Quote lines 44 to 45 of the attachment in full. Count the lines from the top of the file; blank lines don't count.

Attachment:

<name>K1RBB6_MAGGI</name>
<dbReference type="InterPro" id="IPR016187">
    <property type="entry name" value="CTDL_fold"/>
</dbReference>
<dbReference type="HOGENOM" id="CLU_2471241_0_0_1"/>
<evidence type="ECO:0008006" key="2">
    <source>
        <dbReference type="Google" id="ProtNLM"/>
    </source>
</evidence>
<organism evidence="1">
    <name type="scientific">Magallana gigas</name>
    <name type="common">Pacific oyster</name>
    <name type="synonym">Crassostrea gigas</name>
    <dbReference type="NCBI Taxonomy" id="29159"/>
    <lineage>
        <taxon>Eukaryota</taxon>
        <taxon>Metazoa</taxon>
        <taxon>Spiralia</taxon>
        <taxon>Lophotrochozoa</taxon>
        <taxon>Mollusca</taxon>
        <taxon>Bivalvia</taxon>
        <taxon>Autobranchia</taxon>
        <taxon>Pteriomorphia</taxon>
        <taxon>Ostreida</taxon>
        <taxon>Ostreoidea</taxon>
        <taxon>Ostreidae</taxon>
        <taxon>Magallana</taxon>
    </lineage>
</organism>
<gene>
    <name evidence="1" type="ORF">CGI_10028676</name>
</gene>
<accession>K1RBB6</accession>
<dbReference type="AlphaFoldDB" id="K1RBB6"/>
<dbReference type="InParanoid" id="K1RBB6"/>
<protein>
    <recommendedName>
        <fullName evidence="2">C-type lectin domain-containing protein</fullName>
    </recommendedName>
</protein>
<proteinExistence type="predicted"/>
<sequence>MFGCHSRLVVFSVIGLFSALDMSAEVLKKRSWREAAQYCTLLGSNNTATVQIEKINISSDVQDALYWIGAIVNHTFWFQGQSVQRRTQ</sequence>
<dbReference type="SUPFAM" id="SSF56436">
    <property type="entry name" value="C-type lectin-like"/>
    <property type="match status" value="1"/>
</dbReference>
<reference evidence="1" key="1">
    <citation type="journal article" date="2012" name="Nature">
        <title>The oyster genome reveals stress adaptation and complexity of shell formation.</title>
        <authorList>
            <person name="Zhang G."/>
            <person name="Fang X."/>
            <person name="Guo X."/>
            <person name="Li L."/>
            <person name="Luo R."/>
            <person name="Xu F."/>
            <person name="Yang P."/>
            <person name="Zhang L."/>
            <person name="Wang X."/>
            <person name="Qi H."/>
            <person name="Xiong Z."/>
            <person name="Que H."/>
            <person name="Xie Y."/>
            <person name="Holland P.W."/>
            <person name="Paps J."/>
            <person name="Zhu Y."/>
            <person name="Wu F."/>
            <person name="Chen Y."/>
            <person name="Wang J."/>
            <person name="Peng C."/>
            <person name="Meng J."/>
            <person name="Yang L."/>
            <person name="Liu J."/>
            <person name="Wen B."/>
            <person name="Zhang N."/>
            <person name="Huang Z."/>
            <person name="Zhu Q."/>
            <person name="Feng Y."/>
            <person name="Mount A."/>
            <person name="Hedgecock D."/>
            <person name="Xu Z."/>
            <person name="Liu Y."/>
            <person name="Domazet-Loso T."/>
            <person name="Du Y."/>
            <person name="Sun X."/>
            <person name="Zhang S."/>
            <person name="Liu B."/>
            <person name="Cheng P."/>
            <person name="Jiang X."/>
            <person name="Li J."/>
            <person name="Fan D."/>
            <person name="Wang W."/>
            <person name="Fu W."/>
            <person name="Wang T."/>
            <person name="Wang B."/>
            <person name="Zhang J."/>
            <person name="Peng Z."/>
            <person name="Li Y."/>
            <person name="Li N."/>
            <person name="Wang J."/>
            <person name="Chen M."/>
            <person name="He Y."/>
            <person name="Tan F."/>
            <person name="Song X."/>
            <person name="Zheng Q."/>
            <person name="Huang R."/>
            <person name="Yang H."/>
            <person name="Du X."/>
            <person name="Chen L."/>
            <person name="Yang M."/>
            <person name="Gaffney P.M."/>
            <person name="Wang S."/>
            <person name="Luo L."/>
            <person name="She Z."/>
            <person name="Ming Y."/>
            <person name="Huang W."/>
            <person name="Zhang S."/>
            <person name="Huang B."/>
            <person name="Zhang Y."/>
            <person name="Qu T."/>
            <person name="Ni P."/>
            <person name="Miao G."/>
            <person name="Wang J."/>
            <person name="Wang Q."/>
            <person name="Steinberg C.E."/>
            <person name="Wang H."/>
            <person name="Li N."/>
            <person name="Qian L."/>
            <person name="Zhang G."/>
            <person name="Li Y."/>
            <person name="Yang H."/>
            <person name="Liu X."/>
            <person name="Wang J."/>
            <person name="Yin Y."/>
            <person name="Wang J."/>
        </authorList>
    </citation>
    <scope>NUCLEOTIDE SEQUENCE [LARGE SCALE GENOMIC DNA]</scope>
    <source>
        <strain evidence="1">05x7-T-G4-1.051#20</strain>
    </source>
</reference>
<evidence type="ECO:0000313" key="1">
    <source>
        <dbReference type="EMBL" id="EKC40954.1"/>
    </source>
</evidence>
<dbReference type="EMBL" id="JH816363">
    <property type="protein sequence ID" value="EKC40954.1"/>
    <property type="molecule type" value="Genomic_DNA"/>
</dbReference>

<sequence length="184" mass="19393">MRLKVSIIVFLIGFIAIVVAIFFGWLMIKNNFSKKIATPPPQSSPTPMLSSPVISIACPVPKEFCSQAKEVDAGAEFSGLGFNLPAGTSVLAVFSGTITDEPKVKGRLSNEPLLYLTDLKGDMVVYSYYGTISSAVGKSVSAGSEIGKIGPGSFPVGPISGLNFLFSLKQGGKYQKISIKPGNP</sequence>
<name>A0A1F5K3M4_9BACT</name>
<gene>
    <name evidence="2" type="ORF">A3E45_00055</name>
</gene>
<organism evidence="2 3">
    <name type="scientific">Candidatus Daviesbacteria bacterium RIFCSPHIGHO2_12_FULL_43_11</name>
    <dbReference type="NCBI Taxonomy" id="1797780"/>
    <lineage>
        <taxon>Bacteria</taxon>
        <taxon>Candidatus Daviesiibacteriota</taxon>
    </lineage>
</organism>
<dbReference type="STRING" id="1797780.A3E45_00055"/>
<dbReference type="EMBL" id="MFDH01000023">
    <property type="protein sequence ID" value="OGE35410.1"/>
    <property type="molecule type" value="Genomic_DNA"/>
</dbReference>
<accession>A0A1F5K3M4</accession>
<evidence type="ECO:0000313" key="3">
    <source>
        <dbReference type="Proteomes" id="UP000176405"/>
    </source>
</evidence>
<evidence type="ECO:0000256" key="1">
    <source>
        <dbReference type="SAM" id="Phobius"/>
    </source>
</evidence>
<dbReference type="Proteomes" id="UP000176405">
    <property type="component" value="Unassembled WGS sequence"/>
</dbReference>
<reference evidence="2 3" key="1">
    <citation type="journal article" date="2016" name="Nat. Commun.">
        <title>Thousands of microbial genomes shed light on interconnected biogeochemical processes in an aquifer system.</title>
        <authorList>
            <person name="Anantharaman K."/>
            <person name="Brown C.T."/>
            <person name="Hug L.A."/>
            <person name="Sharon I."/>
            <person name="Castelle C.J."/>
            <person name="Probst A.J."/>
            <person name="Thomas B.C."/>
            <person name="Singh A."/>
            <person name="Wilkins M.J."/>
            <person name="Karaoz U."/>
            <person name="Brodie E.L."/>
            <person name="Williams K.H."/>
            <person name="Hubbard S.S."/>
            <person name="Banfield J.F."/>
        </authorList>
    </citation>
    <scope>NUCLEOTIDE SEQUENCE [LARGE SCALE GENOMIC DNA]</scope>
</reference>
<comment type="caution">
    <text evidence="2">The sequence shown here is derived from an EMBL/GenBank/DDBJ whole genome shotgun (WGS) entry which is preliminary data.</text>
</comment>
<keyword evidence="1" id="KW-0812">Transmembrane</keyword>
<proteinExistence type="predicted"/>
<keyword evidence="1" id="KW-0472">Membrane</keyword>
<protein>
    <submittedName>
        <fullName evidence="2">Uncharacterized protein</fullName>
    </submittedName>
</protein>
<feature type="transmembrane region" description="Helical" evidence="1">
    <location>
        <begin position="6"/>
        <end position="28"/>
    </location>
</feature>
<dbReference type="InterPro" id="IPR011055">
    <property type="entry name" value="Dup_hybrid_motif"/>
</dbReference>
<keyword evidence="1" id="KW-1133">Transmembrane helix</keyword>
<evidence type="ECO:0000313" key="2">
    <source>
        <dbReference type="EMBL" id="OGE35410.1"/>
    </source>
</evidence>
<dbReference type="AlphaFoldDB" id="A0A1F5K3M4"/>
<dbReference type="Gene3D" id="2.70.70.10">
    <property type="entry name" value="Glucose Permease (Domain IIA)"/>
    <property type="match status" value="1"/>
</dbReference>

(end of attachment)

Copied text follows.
<dbReference type="SUPFAM" id="SSF56436">
    <property type="entry name" value="C-type lectin-like"/>